‘Call of the Wild’: a modern take on a legendary novel

The

20th Century Studios and 3 Arts Entertainment [Fair Use]

The "Call of the Wild" movie adds a modern twist on a classic.

Henry Sanders, Staff Writer

As I walked into the theater, expecting to be met with the Columbus cinema’s typical hollow vacancy, I was surprised to see almost every row filled with people–not teenagers, but Boomers. “Call of the Wild” is not meant to attract the action hungry and romance savvy Gen Z, but it is made for a much older generation, one who still remembers the novel; “Call of the Wild” is a movie adaptation of the 1903 novel by Jack London. 

See what I mean by Boomer?

Movie adaptations of popular books can range from Oscar-worthy to quick cash grabs and a ruined franchise. A bad adaptation is not only hard to watch but also ruins the original work as well, enraging longtime fans and deterring new ones. Except “Call of the Wild” isn’t a franchise destroyer, it’s a remake of a classic novel that creates a realistic world view by incorporating beautiful backdrops and believable animals with the help of CGI. 

“Call of the Wild” stars a CGI dog named Buck who endures tragedy and strife while adventuring through the harsh, snowy climate of Alaska. Forced to adapt to the natural world, Buck changes throughout the story as first a spoiled house dog to a strong, independent beast that has everyone shouting, “who’s a good boy?” With Harrison Ford behind narration and a leading acting role, it was an easy transition from seat to screen.

I often became lost in the movie, not from a narrative point of view but a from a visual one. It was of no argument that the shining star of the movie were the visual effects that kept me guessing what was real and what wasn’t. Every movement Buck made and interaction he had was so crisp it made me fall in love with dogs all over again. The CGI created such a realistic image of “Call of the Wild” that long time readers of the original work finally had their ideas of what the story looked like answered in a visually stunning performance.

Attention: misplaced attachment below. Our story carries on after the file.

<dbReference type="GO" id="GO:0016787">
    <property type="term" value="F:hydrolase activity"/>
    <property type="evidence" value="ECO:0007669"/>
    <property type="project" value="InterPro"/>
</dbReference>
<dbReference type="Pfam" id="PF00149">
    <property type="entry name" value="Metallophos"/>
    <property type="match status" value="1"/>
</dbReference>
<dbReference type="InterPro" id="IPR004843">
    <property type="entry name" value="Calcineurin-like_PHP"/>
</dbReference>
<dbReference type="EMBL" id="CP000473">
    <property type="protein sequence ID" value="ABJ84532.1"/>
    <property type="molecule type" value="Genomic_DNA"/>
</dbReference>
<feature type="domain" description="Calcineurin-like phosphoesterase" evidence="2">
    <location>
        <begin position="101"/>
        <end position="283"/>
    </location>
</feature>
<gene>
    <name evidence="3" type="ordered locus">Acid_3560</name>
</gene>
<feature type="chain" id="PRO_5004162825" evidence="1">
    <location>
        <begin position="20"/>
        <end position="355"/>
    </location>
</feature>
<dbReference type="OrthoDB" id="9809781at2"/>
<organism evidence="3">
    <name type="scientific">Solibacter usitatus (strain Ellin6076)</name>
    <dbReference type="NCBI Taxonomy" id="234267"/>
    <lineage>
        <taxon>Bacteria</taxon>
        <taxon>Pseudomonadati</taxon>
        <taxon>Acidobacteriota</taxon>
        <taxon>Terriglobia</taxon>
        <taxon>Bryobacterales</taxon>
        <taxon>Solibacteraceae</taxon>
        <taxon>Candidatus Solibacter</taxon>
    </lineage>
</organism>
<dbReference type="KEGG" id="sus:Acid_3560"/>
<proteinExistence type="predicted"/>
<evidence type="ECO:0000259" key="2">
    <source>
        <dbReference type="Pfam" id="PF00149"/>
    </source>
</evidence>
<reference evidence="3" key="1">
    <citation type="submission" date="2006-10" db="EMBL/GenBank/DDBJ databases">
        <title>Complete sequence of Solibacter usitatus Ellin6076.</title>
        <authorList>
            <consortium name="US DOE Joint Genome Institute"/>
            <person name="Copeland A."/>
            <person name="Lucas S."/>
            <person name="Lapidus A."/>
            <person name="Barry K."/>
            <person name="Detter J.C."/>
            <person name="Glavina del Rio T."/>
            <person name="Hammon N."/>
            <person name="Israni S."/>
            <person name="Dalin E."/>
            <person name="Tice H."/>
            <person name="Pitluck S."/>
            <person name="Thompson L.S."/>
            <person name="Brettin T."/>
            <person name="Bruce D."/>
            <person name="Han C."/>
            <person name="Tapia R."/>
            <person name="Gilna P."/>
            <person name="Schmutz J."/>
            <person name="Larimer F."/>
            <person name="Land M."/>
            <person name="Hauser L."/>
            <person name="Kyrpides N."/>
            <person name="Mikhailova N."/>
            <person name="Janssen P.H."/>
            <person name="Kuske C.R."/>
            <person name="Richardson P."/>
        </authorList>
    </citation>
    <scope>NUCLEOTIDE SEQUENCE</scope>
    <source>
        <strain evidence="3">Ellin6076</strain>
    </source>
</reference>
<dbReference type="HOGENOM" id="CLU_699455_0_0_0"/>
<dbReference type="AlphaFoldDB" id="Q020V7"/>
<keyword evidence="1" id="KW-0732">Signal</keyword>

As the movie came to life from the big screen, themes of neglect and companionship presented themselves through Buck’s journey into the wilderness, as he moves further away from civilization and into the wild. Preferring a real dog actor compared to a CGI created one, I was left with a feeling of uncertainty to the level of emotional attachment I could have to Buck. However, the mistreatment Buck endures on screen is something everyone, including myself, in the audience felt uncomfortable about, instantly establishing a relationship between viewer and actor. 

Anyone can be persuaded to get behind an adorable animal protagonist and that’s exactly what “Call of the Wild” does. The plot does well to keep in motion Buck’s changing attitude and increasing confidence as companions come and go for the canine hero. It almost feels like an odyssey, as the story progressively comes in contact with conflict, Buck has a bildungsroman effect as he goes from domesticated to wild. 

A movie adaption of a book is risky and are often guaranteed lower reviews based on lack of consistency and fact-checking that directors frequently neglect to get right. “Call of the Wild” is a successful redemption effort of terrible adaptations. The world-building and visual effects does a great job of presenting longtime fans of the classic novel with a new look on how the story played out. The generational divide between viewers of “Call of the Wild” can be large, however, the main character of Buck does its best to fill that gap by providing an adorable companion to adventure alongside with. If you don’t like dogs, don’t waste your time.